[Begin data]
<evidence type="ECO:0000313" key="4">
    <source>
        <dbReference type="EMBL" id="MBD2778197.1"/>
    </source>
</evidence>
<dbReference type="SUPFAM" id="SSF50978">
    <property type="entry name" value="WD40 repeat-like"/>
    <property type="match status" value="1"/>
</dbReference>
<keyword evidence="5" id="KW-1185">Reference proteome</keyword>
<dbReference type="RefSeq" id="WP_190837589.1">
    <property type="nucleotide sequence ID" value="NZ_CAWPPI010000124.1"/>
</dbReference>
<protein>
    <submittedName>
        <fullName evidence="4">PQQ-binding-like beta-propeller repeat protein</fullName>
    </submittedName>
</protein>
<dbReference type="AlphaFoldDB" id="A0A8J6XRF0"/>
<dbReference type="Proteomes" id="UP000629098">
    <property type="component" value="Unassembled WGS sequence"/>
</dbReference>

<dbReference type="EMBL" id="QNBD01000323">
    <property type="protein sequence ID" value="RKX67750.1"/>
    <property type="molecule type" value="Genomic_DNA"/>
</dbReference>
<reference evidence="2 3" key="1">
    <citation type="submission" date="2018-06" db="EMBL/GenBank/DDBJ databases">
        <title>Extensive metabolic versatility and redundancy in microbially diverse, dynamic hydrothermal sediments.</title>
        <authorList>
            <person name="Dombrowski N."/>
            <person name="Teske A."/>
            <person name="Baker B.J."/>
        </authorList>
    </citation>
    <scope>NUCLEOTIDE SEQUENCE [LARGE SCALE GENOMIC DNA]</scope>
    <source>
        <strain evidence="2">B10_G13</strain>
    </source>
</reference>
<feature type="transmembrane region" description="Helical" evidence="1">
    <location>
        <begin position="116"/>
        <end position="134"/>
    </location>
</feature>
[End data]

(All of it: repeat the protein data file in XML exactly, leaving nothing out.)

<evidence type="ECO:0000313" key="4">
    <source>
        <dbReference type="EMBL" id="MBD2778197.1"/>
    </source>
</evidence>
<dbReference type="SUPFAM" id="SSF50978">
    <property type="entry name" value="WD40 repeat-like"/>
    <property type="match status" value="1"/>
</dbReference>
<keyword evidence="5" id="KW-1185">Reference proteome</keyword>
<dbReference type="RefSeq" id="WP_190837589.1">
    <property type="nucleotide sequence ID" value="NZ_CAWPPI010000124.1"/>
</dbReference>
<protein>
    <submittedName>
        <fullName evidence="4">PQQ-binding-like beta-propeller repeat protein</fullName>
    </submittedName>
</protein>
<dbReference type="AlphaFoldDB" id="A0A8J6XRF0"/>
<dbReference type="Proteomes" id="UP000629098">
    <property type="component" value="Unassembled WGS sequence"/>
</dbReference>

<dbReference type="EMBL" id="QNBD01000323">
    <property type="protein sequence ID" value="RKX67750.1"/>
    <property type="molecule type" value="Genomic_DNA"/>
</dbReference>
<reference evidence="2 3" key="1">
    <citation type="submission" date="2018-06" db="EMBL/GenBank/DDBJ databases">
        <title>Extensive metabolic versatility and redundancy in microbially diverse, dynamic hydrothermal sediments.</title>
        <authorList>
            <person name="Dombrowski N."/>
            <person name="Teske A."/>
            <person name="Baker B.J."/>
        </authorList>
    </citation>
    <scope>NUCLEOTIDE SEQUENCE [LARGE SCALE GENOMIC DNA]</scope>
    <source>
        <strain evidence="2">B10_G13</strain>
    </source>
</reference>
<feature type="transmembrane region" description="Helical" evidence="1">
    <location>
        <begin position="116"/>
        <end position="134"/>
    </location>
</feature>